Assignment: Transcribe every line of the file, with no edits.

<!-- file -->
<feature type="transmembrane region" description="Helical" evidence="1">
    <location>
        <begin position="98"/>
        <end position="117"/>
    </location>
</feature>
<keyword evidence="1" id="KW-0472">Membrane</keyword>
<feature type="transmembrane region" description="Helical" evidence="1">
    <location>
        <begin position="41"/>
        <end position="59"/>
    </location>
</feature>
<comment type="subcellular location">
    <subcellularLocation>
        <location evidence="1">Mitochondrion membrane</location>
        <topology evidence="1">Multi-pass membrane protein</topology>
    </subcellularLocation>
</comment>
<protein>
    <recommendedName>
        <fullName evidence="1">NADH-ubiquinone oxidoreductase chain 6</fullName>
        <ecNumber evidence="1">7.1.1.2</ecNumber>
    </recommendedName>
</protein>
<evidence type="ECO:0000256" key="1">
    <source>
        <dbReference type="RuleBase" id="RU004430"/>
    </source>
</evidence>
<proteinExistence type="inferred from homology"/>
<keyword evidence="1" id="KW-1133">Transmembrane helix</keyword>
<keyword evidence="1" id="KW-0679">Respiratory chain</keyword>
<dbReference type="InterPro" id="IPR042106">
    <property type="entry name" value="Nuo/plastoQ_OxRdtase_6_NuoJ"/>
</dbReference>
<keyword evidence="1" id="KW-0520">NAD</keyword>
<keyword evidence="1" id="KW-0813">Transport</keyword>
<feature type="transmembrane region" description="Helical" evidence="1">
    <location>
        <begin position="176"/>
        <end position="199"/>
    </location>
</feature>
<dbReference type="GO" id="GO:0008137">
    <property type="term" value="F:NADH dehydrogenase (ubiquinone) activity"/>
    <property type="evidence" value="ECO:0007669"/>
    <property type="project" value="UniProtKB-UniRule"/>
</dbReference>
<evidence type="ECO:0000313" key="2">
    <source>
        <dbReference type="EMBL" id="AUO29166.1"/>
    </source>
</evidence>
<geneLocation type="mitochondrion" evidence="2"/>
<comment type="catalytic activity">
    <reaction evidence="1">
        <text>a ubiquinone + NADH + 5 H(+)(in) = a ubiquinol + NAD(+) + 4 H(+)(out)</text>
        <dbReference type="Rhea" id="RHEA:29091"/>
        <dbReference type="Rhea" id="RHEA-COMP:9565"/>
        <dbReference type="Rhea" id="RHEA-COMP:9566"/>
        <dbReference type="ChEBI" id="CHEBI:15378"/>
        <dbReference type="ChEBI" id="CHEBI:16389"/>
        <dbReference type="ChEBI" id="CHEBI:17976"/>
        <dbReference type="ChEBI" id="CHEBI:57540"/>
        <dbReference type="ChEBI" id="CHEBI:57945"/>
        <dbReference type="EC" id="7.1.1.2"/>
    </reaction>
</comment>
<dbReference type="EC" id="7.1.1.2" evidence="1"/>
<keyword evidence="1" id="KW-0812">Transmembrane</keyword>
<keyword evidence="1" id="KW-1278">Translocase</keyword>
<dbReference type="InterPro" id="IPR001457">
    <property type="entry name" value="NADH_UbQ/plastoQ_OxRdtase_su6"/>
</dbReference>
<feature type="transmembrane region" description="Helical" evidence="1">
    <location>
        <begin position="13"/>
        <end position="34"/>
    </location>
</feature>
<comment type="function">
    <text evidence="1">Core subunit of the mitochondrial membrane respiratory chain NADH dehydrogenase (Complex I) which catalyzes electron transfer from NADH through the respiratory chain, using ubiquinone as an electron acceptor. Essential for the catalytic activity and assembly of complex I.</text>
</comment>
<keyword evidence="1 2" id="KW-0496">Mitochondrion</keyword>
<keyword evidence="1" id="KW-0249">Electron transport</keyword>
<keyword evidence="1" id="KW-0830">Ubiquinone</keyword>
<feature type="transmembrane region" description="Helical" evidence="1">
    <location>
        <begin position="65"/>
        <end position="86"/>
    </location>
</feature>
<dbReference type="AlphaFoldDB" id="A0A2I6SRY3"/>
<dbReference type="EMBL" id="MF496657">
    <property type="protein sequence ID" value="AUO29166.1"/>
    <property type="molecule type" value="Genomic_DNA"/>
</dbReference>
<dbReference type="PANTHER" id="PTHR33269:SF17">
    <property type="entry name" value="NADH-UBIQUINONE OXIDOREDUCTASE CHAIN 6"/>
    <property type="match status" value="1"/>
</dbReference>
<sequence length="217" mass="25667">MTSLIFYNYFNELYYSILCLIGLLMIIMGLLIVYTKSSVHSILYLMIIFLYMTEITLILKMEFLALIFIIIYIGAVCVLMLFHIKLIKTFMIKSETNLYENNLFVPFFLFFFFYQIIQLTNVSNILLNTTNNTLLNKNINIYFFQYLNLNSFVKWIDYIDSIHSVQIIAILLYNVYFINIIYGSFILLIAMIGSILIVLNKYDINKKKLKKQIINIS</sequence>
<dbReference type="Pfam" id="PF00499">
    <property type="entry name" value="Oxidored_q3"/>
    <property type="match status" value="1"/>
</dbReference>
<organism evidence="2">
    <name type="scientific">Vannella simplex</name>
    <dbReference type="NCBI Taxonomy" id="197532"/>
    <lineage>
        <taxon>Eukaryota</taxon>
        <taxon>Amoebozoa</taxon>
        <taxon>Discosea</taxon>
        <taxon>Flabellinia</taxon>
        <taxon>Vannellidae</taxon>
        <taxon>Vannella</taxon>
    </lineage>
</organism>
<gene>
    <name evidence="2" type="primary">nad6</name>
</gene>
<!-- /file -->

<feature type="transmembrane region" description="Helical" evidence="1">
    <location>
        <begin position="98"/>
        <end position="117"/>
    </location>
</feature>
<keyword evidence="1" id="KW-0472">Membrane</keyword>
<feature type="transmembrane region" description="Helical" evidence="1">
    <location>
        <begin position="41"/>
        <end position="59"/>
    </location>
</feature>
<comment type="subcellular location">
    <subcellularLocation>
        <location evidence="1">Mitochondrion membrane</location>
        <topology evidence="1">Multi-pass membrane protein</topology>
    </subcellularLocation>
</comment>
<protein>
    <recommendedName>
        <fullName evidence="1">NADH-ubiquinone oxidoreductase chain 6</fullName>
        <ecNumber evidence="1">7.1.1.2</ecNumber>
    </recommendedName>
</protein>
<evidence type="ECO:0000256" key="1">
    <source>
        <dbReference type="RuleBase" id="RU004430"/>
    </source>
</evidence>
<proteinExistence type="inferred from homology"/>
<keyword evidence="1" id="KW-1133">Transmembrane helix</keyword>
<keyword evidence="1" id="KW-0679">Respiratory chain</keyword>
<dbReference type="InterPro" id="IPR042106">
    <property type="entry name" value="Nuo/plastoQ_OxRdtase_6_NuoJ"/>
</dbReference>
<keyword evidence="1" id="KW-0520">NAD</keyword>
<keyword evidence="1" id="KW-0813">Transport</keyword>
<feature type="transmembrane region" description="Helical" evidence="1">
    <location>
        <begin position="176"/>
        <end position="199"/>
    </location>
</feature>
<dbReference type="GO" id="GO:0008137">
    <property type="term" value="F:NADH dehydrogenase (ubiquinone) activity"/>
    <property type="evidence" value="ECO:0007669"/>
    <property type="project" value="UniProtKB-UniRule"/>
</dbReference>
<evidence type="ECO:0000313" key="2">
    <source>
        <dbReference type="EMBL" id="AUO29166.1"/>
    </source>
</evidence>
<geneLocation type="mitochondrion" evidence="2"/>
<comment type="catalytic activity">
    <reaction evidence="1">
        <text>a ubiquinone + NADH + 5 H(+)(in) = a ubiquinol + NAD(+) + 4 H(+)(out)</text>
        <dbReference type="Rhea" id="RHEA:29091"/>
        <dbReference type="Rhea" id="RHEA-COMP:9565"/>
        <dbReference type="Rhea" id="RHEA-COMP:9566"/>
        <dbReference type="ChEBI" id="CHEBI:15378"/>
        <dbReference type="ChEBI" id="CHEBI:16389"/>
        <dbReference type="ChEBI" id="CHEBI:17976"/>
        <dbReference type="ChEBI" id="CHEBI:57540"/>
        <dbReference type="ChEBI" id="CHEBI:57945"/>
        <dbReference type="EC" id="7.1.1.2"/>
    </reaction>
</comment>
<dbReference type="EC" id="7.1.1.2" evidence="1"/>
<keyword evidence="1" id="KW-0812">Transmembrane</keyword>
<keyword evidence="1" id="KW-1278">Translocase</keyword>
<dbReference type="InterPro" id="IPR001457">
    <property type="entry name" value="NADH_UbQ/plastoQ_OxRdtase_su6"/>
</dbReference>
<feature type="transmembrane region" description="Helical" evidence="1">
    <location>
        <begin position="13"/>
        <end position="34"/>
    </location>
</feature>
<comment type="function">
    <text evidence="1">Core subunit of the mitochondrial membrane respiratory chain NADH dehydrogenase (Complex I) which catalyzes electron transfer from NADH through the respiratory chain, using ubiquinone as an electron acceptor. Essential for the catalytic activity and assembly of complex I.</text>
</comment>
<keyword evidence="1 2" id="KW-0496">Mitochondrion</keyword>
<keyword evidence="1" id="KW-0249">Electron transport</keyword>
<keyword evidence="1" id="KW-0830">Ubiquinone</keyword>
<feature type="transmembrane region" description="Helical" evidence="1">
    <location>
        <begin position="65"/>
        <end position="86"/>
    </location>
</feature>
<dbReference type="AlphaFoldDB" id="A0A2I6SRY3"/>
<dbReference type="EMBL" id="MF496657">
    <property type="protein sequence ID" value="AUO29166.1"/>
    <property type="molecule type" value="Genomic_DNA"/>
</dbReference>
<dbReference type="PANTHER" id="PTHR33269:SF17">
    <property type="entry name" value="NADH-UBIQUINONE OXIDOREDUCTASE CHAIN 6"/>
    <property type="match status" value="1"/>
</dbReference>
<sequence length="217" mass="25667">MTSLIFYNYFNELYYSILCLIGLLMIIMGLLIVYTKSSVHSILYLMIIFLYMTEITLILKMEFLALIFIIIYIGAVCVLMLFHIKLIKTFMIKSETNLYENNLFVPFFLFFFFYQIIQLTNVSNILLNTTNNTLLNKNINIYFFQYLNLNSFVKWIDYIDSIHSVQIIAILLYNVYFINIIYGSFILLIAMIGSILIVLNKYDINKKKLKKQIINIS</sequence>
<dbReference type="Pfam" id="PF00499">
    <property type="entry name" value="Oxidored_q3"/>
    <property type="match status" value="1"/>
</dbReference>
<organism evidence="2">
    <name type="scientific">Vannella simplex</name>
    <dbReference type="NCBI Taxonomy" id="197532"/>
    <lineage>
        <taxon>Eukaryota</taxon>
        <taxon>Amoebozoa</taxon>
        <taxon>Discosea</taxon>
        <taxon>Flabellinia</taxon>
        <taxon>Vannellidae</taxon>
        <taxon>Vannella</taxon>
    </lineage>
</organism>
<gene>
    <name evidence="2" type="primary">nad6</name>
</gene>